At this point, though, it isn't difficult to make an argument that Rose is the favorite for the award. And his greatness is such a cool story, what with his South Side roots and the spectacular trajectory of his career. He led Simeon to two state titles, Memphis to the national championship game in his one season of college ball and then has put together two-and-a half amazing pro seasons.
No one expected Rose to lead the Bulls into contention for an NBA title for at least another couple seasons, but if this team keeps playing like it has - and even better with Noah back - the Bulls will have to be a big part of the conversation when people start predicting conference and even overall champs as the playoffs loom.
* * *
Meanwhile, the prominent local minor league squads (the college outfits, of course) who were in action on Sunday are struggling yet again. Northwestern was crushed at Penn State on Sunday (65-41) and - unless they improbably run the table at the Big Ten tournament in a few weeks - they will miss the Big Dance yet again.
This is Bill Carmody's 11th season at the helm up in Evanston and he still hasn't achieved the one thing he was hired to do - take Northwestern to the NCAA tournament for the first time since 1949.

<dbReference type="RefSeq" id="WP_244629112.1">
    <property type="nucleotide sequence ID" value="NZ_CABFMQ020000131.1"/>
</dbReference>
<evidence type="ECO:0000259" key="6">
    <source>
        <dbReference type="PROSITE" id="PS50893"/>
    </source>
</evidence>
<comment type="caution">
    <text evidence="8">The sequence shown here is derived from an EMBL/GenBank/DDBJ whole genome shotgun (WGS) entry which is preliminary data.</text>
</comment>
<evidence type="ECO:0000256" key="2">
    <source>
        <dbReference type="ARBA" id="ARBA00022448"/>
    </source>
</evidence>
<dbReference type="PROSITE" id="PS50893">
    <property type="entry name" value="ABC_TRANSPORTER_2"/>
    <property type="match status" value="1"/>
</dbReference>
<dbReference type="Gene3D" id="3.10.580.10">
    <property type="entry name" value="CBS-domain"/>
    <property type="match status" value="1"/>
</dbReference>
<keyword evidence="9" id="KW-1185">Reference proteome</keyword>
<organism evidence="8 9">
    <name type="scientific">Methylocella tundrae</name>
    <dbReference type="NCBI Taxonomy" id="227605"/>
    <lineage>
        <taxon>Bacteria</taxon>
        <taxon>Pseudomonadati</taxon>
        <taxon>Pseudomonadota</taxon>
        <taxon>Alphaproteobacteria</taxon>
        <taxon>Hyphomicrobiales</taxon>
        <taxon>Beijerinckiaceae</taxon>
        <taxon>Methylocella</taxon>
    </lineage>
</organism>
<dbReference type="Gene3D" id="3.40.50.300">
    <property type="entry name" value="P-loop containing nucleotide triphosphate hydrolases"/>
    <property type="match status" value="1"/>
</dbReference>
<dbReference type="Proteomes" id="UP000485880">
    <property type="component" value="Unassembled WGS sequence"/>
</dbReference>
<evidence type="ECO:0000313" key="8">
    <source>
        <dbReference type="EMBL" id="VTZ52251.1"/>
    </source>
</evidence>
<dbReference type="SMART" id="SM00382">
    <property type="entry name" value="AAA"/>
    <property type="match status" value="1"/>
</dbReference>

So what did the school do earlier this season when there was still a shred of optimism against long odds that the Wildcats would break through? The athletic department brass extended Carmody's contract. Isn't Northwestern supposed to be an elite educational institution run by at least slightly smarter than average folks?
Then there's Illinois, which seemed to lift up its season to stay with a big win on the road in the middle of the week (against Minnesota), only to fall back with a disappointing loss to Purdue at home on Sunday.
The Illini (16-9, 6-6) are still tied for fourth in the Big 10 and will secure a spot in the Dance with another couple regular season wins and a win or two at the conference tournament, but with seniors Demetri McCamey, Mike Davis and Mike Tisdale leading the way they were supposed to be better than this by now - a lot better.